Gold rose for the second time in three sessions as a weakening dollar boosted demand for the metal as an alternative asset.
The euro advanced against the U.S. currency after Europe pledged 150 billion euros ($196 billion) to the International Monetary Fund to help stem the region’s debt crisis, and as the European Central Bank widened its support for bond markets. Bullion also gained after German business confidence unexpectedly rose for a second month in December.
“We moved up on a better-bid euro, after the headlines that the IMF may put in more funding to help Europe,” Bart Melek, an analyst at TD Securities in Toronto, said in an e- mail. Investors buoyed by signs of progress in Europe had a bigger appetite for risk and were more willing to bet on assets that may bring better returns than the dollar, which is often sought as a haven during market turmoil, Melek said.
Gold futures for February delivery climbed 1.3 percent to settle at $1,617.60 an ounce at 1:36 p.m. on the Comex in New York. Bullion fell 6.9 percent last week as the dollar rallied against the euro. It has gained 14 percent this year.
The euro rose as much as 1 percent today against the dollar. The 30-day correlation coefficient between gold and the euro is at 0.59, compared with minus 0.35 on Oct. 7, data compiled by Bloomberg show. A figure of minus 1 means the two tend to move in opposite directions, and 1 means they move in lockstep.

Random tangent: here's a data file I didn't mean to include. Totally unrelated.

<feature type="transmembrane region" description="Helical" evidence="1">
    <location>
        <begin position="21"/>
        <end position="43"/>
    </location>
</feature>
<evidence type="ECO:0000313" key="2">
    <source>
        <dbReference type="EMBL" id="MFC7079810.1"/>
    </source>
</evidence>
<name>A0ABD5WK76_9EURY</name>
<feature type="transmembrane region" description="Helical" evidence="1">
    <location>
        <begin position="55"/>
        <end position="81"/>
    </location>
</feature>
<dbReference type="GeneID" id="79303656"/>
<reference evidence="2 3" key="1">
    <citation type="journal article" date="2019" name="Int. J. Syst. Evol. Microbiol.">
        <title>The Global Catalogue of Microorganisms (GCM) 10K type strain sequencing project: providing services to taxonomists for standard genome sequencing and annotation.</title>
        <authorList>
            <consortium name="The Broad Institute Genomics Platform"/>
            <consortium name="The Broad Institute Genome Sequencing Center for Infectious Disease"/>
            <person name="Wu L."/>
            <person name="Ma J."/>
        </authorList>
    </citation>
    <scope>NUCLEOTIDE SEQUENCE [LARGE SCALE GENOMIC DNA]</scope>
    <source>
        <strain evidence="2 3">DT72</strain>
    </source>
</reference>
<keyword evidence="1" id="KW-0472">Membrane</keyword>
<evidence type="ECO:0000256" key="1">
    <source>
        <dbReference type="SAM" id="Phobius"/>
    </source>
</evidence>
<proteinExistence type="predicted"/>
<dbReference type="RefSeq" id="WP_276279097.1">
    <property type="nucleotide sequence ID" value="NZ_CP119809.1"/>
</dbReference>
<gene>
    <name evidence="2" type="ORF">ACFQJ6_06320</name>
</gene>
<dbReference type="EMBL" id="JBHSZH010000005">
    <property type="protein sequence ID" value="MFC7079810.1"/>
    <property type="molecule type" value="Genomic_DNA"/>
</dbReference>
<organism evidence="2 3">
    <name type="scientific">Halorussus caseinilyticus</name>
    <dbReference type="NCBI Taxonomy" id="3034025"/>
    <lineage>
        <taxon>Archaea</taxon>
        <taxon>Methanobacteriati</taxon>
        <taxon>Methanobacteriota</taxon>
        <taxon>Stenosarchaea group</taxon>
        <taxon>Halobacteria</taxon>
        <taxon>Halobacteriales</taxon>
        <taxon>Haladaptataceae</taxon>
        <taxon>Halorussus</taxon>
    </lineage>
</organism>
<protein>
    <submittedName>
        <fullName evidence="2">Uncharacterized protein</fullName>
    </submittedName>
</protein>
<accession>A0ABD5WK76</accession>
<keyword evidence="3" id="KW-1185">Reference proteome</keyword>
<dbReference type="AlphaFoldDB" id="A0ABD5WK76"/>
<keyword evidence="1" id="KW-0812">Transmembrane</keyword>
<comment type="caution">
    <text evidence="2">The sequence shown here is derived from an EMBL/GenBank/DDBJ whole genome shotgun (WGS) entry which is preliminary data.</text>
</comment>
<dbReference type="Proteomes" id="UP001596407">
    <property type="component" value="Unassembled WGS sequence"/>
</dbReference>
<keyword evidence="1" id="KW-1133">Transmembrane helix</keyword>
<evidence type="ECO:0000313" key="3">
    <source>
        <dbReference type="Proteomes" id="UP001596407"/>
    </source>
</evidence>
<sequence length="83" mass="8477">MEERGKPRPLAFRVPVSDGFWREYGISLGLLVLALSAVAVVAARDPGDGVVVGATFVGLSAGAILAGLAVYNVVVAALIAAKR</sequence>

“Gold below $1,600 is very attractive to investors who still believe in the longer-term uptrend,” said Yang Shandan, a senior trader at Cinda Futures Co., rated the second-best China gold analyst in a Futures Daily and Securities Times poll. “The dollar will remain a key driver of near-term prices.”
Silver futures for March delivery gained 2.3 percent to $29.536 an ounce on the Comex, paring its loss this year to 4.5 percent.
On the New York Mercantile Exchange, platinum futures for January delivery advanced 1.4 percent to $1,432.90 an ounce. The metal is down 19 percent this year. Palladium futures for March delivery gained 1.8 percent to $628.60 an ounce. Prices have dropped 22 percent in 2011.
To contact the editor responsible for this story: Steve Stroth at email@example.com